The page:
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Interbellum Generation is a term (derived from the Latin inter "between" and bellum "war") that is sometimes used to denote persons born in the United States during the first decade of the 20th century, often expressed specifically as the years 1901 to 1913. The name comes from the fact that those born during this time were too young to have served in the military during World War I, and were generally too old to serve as enlisted personnel in World War II, although many of them could indeed be found in the armed forces in some capacity during the later conflict.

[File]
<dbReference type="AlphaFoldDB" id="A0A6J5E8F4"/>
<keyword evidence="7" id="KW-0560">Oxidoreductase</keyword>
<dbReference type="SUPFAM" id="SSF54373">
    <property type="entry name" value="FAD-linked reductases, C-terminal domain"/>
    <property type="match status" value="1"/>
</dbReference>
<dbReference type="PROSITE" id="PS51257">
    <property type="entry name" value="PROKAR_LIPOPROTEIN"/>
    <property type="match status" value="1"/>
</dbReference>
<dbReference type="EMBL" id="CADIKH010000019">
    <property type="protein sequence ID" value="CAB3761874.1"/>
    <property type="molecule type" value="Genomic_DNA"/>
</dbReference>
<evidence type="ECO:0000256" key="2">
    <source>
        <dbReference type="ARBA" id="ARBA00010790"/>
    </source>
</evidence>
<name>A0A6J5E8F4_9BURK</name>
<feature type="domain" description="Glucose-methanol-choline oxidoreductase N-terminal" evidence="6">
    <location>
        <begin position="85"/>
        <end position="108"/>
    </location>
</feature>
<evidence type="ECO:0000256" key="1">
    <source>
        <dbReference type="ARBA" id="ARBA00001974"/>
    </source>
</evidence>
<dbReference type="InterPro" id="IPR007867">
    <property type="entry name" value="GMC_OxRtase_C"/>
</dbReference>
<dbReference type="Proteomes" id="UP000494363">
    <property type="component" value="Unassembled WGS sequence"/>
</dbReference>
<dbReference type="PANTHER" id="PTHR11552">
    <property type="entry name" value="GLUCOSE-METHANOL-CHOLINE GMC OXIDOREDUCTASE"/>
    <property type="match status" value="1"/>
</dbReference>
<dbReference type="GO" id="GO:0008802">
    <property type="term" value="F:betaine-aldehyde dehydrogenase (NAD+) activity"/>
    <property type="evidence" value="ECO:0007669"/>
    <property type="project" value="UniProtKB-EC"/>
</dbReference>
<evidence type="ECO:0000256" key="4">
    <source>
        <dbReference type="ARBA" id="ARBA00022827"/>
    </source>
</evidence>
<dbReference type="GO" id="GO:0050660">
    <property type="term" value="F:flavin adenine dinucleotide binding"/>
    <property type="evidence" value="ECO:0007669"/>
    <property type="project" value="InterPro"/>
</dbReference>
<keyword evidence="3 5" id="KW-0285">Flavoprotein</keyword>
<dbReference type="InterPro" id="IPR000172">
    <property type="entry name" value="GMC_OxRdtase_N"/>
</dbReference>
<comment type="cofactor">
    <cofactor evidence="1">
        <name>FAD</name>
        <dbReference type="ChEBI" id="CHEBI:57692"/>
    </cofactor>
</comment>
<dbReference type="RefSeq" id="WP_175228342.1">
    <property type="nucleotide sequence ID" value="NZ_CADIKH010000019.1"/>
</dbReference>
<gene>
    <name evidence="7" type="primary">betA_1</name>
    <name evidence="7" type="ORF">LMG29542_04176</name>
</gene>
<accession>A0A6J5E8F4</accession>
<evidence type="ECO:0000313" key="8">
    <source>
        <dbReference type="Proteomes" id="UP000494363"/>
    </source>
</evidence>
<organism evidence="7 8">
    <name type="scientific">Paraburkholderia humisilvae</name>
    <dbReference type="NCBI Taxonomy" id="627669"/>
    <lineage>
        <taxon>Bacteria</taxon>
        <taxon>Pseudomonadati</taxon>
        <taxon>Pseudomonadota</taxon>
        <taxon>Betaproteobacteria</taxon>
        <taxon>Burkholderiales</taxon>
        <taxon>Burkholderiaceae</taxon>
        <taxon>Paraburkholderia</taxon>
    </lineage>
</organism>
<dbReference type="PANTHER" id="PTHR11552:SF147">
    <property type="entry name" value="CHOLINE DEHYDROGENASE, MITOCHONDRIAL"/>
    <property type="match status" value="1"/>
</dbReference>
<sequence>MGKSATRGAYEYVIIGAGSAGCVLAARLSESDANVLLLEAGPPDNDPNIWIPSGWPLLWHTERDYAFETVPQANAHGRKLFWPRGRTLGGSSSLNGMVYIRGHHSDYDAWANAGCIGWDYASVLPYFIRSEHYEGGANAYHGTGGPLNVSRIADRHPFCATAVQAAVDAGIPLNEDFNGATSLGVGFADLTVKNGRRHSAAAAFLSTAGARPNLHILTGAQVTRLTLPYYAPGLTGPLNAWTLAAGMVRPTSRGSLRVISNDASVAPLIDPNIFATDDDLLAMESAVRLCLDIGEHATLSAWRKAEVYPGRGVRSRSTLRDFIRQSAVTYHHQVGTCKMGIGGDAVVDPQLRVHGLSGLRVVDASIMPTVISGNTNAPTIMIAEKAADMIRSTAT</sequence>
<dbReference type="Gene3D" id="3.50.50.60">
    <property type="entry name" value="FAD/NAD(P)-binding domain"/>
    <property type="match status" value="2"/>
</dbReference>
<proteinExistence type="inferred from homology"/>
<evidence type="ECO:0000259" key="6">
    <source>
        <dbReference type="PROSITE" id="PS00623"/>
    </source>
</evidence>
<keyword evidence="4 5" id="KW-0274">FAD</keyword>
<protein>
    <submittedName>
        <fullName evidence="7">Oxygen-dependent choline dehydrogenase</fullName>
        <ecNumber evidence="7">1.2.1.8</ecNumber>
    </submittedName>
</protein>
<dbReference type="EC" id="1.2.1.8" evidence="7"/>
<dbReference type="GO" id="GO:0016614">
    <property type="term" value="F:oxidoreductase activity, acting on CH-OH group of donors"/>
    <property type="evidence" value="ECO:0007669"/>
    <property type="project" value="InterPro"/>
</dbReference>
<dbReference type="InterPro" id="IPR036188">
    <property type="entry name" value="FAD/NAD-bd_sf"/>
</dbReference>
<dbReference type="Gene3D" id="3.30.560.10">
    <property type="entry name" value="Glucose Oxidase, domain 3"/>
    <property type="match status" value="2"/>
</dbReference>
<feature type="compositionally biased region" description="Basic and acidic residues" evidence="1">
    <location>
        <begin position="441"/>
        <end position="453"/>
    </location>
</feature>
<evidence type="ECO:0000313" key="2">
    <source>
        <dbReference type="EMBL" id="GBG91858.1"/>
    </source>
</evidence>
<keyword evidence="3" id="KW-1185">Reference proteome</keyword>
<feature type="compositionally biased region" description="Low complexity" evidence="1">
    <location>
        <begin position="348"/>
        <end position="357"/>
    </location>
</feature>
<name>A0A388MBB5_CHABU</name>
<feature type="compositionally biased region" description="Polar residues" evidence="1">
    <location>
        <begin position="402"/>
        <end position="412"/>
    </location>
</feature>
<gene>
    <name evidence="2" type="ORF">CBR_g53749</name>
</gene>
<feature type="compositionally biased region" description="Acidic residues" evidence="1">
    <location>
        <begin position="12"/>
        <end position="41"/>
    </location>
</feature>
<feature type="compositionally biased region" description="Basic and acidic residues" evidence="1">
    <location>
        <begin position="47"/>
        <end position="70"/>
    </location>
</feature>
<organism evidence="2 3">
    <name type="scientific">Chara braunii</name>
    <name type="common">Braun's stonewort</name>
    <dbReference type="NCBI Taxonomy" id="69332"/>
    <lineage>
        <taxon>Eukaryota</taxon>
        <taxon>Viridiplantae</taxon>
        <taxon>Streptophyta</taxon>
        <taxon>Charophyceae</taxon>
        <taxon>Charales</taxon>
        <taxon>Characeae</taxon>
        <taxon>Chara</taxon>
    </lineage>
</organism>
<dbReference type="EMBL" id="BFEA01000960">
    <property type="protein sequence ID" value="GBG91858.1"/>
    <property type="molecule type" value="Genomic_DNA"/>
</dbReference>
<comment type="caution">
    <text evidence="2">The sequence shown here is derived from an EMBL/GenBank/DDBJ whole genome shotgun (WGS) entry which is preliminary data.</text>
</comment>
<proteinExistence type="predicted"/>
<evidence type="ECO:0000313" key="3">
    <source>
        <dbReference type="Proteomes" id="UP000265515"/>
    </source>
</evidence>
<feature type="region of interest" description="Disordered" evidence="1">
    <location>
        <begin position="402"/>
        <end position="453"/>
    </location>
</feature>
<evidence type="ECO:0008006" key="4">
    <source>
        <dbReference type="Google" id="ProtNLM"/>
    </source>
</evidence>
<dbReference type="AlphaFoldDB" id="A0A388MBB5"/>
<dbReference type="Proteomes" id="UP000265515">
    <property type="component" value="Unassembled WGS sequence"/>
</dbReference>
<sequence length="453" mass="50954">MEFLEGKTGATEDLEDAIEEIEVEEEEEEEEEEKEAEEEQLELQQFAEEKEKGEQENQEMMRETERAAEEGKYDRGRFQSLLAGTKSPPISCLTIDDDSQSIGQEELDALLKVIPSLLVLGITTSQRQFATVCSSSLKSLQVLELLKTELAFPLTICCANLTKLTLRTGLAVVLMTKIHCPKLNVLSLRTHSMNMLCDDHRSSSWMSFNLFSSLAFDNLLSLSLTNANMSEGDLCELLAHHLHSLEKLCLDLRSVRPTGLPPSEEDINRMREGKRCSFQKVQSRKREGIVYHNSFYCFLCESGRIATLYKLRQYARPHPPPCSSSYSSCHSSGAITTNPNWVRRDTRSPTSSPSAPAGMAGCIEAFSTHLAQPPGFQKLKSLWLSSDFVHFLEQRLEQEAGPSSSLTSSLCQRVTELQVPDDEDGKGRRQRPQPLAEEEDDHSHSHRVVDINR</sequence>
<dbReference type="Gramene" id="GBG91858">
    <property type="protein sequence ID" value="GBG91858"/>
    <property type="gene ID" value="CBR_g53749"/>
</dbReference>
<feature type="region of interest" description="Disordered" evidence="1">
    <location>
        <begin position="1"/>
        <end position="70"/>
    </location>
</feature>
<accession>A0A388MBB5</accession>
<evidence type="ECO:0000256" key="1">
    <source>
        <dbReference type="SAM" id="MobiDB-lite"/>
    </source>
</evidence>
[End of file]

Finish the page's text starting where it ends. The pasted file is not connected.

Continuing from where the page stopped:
Members of this generation came of age either during the Roaring Twenties or the initial phase of the Great Depression, prior to the election of Franklin D. Roosevelt and the promulgation of the New Deal. This fact contributed to the core of this generation holding lifelong left-liberal views in politics, especially on economic issues, although a few prominent dissenters (such as Barry Goldwater) do stand out. Most of their children belong to the Silent Generation.
The four Presidents of the United States of the Interbellum Generation were Lyndon B. Johnson (born in 1908), Ronald Reagan (born in 1911) and Richard M. Nixon and Gerald Ford (both born in 1913). (However, Reagan, Nixon and Ford served in World War II with members of the Greatest Generation.)